Maeve Louise Heaney

Merging Music and Theology

Theology through Music: an Experiment

November 15, 2014
Maeve Heaney

Singing Nuns So this is a quick post, and a functional one. Just came back from a quick but really fruitful Conference in Toronto. Will get back to gathering thoughts around that... but wanted to put up on the website an experiment. By way of invitation: The conference was on Music, Theology and Justice, and in my paper, with the help of a group of colleagues a I sang a song I had written, and then proceeded to analyse and unpack the theology underlying, hidden in, or revealed therein. It is a work in project, as meaning always is. The song, called Jerusalem, is available here - the recording is basic, so apologies, but it seemed more important to evoke the performance than to give the perfect recording of the same. My gratitude goes out to Michael O'Connor, Michael J. Iafrate and Christina Labriola for their collaboration. The lyrics are in the post if you scroll down, but I would invite you to listen to the music first, and then go the the lyrics. For many reasons, but let's just say meaning in music is not always and never only in the words.  The questions I would ask you to reflect on as you listen, are the following ones: Part 1: What do you hear?   Is there anything you would point out about the music? And about the lyrics? And in the performance? Part 2: what do you think the song could mean? Part 2: Theology Are there any phrases (lyrical or musical) or thoughts that remain with you? Do you know why? What, if anything, does the song provoke in you Is there a change or shift your understanding of the theology of salvation? Can you describe it? As a researcher, is there a question you would think important to ask in relation to the musical meaning of this piece? if you would like to stick your oar in, that would be great! Thank you!

Jerusalem: Salvation in the Poor [lyrics]

You set your face towards Jerusalem, finally the beginning of the end/ The path you've taken is the ground beneath our feet, so tell me why so often we lose sight of this… Forgive us Lord! For hearts of stone!/ Our eyes don't cry! Our minds don't know/ Forgive us Lord! And don't give up!/We still don't know what we're doing…/ Have mercy on Jerusalem! Blessed are those who draw your gaze on them,/The 'anawim' you choose to call your friends /Between you and I are those of whom the Kingdom is /My heart needs to stretch and break to let them in… Forgive us Lord for hearts of stone! /Our eyes don't cry - our minds don't know/ Forgive us Lord! We haven' learnt/ We still don't know what we're doing…/ We're so in need of [You] Wrong is right, and weak is strong, and stupid is wise…/ Poor is rich, and up is down, and You are Real… So thank You Lord! For losing all/ For unashamedly being on the side of your people/ Thank You Lord! For giving all- for unreservedly being broken and given…Thank you, Lord! Jerusalem… A peace that fights! A word that bites and heals within…/A freedom that enchains us to reality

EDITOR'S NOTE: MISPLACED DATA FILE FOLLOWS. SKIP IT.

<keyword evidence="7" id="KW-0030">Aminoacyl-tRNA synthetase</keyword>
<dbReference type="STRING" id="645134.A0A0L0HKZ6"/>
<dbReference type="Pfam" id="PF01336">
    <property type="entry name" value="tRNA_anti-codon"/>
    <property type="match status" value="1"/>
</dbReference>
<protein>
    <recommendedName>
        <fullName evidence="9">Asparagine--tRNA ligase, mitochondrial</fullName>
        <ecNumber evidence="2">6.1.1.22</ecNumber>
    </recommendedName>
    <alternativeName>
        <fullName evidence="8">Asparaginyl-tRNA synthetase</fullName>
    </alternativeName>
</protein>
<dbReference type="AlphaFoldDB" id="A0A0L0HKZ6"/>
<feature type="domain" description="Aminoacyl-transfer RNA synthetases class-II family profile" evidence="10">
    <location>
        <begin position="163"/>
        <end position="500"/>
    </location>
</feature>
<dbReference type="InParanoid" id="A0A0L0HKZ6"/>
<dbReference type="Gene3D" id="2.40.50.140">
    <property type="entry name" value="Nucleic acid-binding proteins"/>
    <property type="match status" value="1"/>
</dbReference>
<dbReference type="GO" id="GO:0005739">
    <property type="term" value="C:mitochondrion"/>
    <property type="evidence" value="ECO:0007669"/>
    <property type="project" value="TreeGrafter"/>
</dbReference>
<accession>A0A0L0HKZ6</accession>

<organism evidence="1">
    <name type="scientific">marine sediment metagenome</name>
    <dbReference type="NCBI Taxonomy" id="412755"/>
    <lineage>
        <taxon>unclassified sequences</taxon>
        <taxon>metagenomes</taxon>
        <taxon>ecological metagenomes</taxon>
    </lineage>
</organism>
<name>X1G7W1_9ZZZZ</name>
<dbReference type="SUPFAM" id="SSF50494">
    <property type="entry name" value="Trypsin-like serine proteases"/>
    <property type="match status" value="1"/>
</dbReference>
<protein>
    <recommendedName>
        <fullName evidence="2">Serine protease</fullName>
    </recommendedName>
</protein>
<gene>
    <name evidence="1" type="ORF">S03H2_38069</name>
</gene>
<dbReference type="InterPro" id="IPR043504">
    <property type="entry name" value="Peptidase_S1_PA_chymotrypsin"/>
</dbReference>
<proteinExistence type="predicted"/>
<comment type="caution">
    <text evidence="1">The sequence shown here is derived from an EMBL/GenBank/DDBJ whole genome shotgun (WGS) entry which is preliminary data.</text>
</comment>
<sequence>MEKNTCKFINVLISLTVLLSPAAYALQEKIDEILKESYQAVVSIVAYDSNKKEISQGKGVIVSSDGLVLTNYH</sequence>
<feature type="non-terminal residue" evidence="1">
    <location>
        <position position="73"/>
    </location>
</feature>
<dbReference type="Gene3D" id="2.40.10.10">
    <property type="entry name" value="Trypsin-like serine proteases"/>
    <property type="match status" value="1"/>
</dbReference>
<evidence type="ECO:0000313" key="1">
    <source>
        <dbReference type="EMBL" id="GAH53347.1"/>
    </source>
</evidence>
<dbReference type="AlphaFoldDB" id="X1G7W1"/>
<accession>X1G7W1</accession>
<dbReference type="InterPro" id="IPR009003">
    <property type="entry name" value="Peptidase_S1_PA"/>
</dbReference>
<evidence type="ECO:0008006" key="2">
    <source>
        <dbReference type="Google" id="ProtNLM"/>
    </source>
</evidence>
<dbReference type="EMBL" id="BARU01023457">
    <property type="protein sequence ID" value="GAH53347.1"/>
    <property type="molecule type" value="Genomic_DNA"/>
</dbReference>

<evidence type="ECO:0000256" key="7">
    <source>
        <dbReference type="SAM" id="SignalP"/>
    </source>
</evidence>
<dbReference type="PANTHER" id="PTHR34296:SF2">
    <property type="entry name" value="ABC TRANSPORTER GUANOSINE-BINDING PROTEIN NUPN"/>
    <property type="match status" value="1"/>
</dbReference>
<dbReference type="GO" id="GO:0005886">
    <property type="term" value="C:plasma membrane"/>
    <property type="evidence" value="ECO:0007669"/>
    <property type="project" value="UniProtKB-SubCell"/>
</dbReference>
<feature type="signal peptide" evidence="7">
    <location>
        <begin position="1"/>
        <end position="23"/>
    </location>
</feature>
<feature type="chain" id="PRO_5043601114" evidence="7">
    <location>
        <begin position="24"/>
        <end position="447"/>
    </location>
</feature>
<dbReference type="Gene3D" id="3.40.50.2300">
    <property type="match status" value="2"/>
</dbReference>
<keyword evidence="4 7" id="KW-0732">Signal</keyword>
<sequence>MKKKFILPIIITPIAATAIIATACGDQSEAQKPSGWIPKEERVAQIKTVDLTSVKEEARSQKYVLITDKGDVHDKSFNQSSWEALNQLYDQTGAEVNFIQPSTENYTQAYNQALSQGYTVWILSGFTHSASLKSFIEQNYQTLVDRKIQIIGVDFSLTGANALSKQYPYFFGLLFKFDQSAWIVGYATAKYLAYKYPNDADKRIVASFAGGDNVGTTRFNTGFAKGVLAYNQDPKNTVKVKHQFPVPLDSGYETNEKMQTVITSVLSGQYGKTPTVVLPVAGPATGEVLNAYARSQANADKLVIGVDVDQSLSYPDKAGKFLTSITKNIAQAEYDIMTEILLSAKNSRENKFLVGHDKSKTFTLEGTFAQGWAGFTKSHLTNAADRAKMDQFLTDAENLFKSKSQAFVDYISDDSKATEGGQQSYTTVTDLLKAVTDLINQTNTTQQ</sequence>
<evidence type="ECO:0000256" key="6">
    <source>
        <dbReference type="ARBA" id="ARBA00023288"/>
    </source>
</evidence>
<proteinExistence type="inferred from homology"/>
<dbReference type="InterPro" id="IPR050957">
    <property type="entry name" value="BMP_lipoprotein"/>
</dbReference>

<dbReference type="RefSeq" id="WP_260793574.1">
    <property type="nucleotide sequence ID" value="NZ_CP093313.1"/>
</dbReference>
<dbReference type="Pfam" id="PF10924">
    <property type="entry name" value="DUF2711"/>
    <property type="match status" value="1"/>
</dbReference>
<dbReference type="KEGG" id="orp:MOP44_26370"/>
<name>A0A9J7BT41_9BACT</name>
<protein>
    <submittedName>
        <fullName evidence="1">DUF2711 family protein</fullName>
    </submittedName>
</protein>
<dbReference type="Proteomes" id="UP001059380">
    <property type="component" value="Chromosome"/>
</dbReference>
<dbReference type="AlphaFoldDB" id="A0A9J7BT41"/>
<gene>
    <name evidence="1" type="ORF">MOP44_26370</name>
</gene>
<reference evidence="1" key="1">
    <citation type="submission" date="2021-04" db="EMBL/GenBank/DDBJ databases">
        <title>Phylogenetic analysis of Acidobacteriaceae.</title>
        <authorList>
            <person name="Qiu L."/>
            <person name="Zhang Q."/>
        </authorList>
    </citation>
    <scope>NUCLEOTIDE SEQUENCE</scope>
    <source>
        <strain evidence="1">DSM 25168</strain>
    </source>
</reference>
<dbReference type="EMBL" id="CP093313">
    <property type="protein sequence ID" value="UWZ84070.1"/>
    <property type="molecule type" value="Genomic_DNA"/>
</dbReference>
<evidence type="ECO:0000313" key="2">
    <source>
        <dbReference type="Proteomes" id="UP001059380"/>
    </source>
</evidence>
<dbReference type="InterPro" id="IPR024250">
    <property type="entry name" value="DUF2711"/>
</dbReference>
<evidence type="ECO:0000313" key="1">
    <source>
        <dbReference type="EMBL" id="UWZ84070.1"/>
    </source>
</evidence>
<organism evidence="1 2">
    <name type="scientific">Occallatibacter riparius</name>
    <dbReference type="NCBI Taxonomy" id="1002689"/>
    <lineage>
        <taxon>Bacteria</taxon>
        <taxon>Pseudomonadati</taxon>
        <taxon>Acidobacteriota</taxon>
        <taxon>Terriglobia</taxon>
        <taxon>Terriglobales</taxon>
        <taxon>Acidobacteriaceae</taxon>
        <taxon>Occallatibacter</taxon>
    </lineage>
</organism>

1. This is a first unedited thought! (you may get more later!!). Firstly I like it. Secondly what really struck me was that the “forgive us Lord” refrain is relatively upbeat and the “verse” part has an almost driveness about it. I thought originally that the forgive us Lord should be less upbeat but then realized it is like this because we can ask forgiveness and there is hope.
    As to the phrase that stuck, may be because it intrigues, is “Blessed are those who draw your gaze on them”

  2. Really well thank you, though tired as this week we have just had a week of 24/7 prayer and I picked up the 5.00 am slot Tuesday – Friday and had done the 6.00 am Sunday and Monday.
    However back to the phrase that intrigued me. I think it intrigues because you expect to be blessed if you gaze on Him and yet in this phrase this idea is reversed.

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